Its exam season once again. And this week there was yet another report outlining something of the immense pressure our young people are under and the effects it is having on them. The Millenium Cohort Study (MCS) revealed sharp increases in the girls being admitted to hospital due to incidents of self-harm including cutting, poisoning and hanging. An unbelievable 24% of 14 yr old girls were found to be depressed. Almost a quarter of teenagers at this key point in their adolescence are suffering from depression! What a horrific and saddening statistic.
Girls certainly seem to be fairing worse than boys on most indicators. Whilst 9% of 14 yr old boys are depressed looks mild when laid against the statistic for girls. It is still 1 in every 11 boys – which is pretty extraordinary.
The report cites possible causes; bullying, cyber-bullying, social media, academic pressures, though does not come to any firm conclusions. It does however note that girls from poor backgrounds and girls who are academically gifted seem to be fairing worst of all. Commenting on the report one clinical psychologist pointed to the pressure children are under to succeed at school and that the competition for university places and employment is a significant source of stress.
As parents this whole topic can be a major source of stress and anxiety too! What can we do as parents to help navigate our children through what appears to be a pressure cooker atmosphere of academic and social stresses. One that seems to start earlier and earlier. The ubiquity of the mobile phone, cheap data, almost universal wifi, and apps as addictive as any number of illegal substances, means that all but the most ruthless of parents is watching their teenage children living within the constant world of constant social scrutiny and distraction. Every year at exam time there are lovely words of wisdom from successful people who once flunked their exams – but there does not seem to be anything like concerted effort to reduce the academic pressure prevalent in so many schools.
I wonder though if there is something we can offer our children. It is an ancient practice, drawn from a foundational assumption about the world we live. It sounds like religious ritual, but it is fundamentally a humane practice for health and well-being. Might we offer our children the gift of Sabbath.
Sabbath originates from the Judeo-Christian creation story. It is a practice that responds to a belief in a God who worked for 6 days and rested for 1. It enshrines an essential human rhythm, alongside other natural rhythms of times and seasons, that says that a good balance for life and happiness is a rhythm of work and rest in roughly this proportion.
We do not live in a world remotely attuned to that rhythm. And it is wearingly all of us. And making our children sick. We live in a world driven by an assumption of scarcity and competition. We live in a coercive environment that demands more but never satisfies. ‘A society of 24/7 multitasking in order to achieve, accomplish, perform, possess’ (Walter Brueggemann)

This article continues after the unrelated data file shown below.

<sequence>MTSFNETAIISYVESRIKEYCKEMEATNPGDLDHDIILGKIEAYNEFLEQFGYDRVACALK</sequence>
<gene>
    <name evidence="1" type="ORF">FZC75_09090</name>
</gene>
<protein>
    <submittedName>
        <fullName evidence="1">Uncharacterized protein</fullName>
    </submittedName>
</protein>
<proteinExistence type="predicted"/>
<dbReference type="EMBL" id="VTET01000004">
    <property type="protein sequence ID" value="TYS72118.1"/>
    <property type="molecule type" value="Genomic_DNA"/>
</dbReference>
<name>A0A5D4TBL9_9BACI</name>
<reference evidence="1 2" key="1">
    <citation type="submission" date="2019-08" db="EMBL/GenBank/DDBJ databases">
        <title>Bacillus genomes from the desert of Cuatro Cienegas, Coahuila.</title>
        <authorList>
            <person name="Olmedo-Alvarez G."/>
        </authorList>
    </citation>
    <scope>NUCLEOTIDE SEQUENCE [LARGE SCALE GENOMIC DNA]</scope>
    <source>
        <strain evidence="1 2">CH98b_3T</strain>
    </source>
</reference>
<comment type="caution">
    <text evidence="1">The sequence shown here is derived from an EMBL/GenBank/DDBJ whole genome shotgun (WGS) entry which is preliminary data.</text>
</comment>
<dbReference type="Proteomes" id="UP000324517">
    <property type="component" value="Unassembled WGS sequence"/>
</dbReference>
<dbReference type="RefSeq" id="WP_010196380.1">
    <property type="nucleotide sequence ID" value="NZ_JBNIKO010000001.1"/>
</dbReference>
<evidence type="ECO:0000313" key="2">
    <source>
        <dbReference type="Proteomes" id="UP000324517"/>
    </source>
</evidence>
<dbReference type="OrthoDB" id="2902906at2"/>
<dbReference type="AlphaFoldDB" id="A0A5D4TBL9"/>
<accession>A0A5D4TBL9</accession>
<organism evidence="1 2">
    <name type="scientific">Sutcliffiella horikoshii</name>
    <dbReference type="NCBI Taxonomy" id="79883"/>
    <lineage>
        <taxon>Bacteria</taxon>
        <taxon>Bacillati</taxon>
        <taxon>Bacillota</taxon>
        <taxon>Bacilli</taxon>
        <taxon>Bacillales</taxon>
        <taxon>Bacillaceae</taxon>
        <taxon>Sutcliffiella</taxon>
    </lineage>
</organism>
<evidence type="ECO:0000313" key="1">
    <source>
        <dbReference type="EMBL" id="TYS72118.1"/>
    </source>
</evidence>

Sabbath is the antidote of resistance to this pernicious culture. Rest is a brave practice that expresses a refusal to comply with that environment. It is to refuse to be made a commodity, or a thing, by a rampant utilitarian society. It is to practice the art of rediscovering that we are not a ‘what’ (the sum of our achievements or our potential to the economy) but a ‘who’ (a mysterious and beautiful blend of heritage, story, character, relationships and giftings).
You don’t have to be religious to practice Sabbath. Rest humanises us whatever our beliefs or background. It may well point us beyond ourselves to something of the deeper truth of our origins and that of the world around us – but that is another topic.
If we value our sanity, our humanity and that of our children we will do well to practice Sabbath. What might it look like? Very simple. A regular and consistent rhythm of deliberate rest from the pressures and coercion of the distracting and greedy society around us. It will not, and for many cannot, look like a Sunday of rest every week. We must take the principle and apply its values and its ethos. For my wife and I it is a deliberate 24-hour period from the beginning of Friday evening to the end of Saturday where we slow, silence our phones, and seek to be attentive to one another. We spend the morning reading the papers and have brunch. In the afternoon we may go for a walk or see friends. We will make more of an effort in making dinner in the evening and take out time over it.
That is our current rhythm. It has been renewing for us. But not only does it renew us each week, it somehow affects our attitude and approach to the rest of the week. ‘Sabbath is not simply the pause that refreshes. It is the pause that transforms’ (Walter Brueggemann). Practising Sabbath begins to shape our whole attitude to time and activity. By sanctifying one period of a week for rest, we resist the tendency to see all time and activity as commodity.
Our children are now at an age that we have not imposed out rhythm of Sabbath on them, rather we have modeled it to them. I guess it is for every family to negotiate how Sabbath might be expressed. First and foremost Sabbath is a gift from the treasury of Biblical spirituality, something from that deep seam of wisdom for life, that we can model ourselves and offer as a gift to others.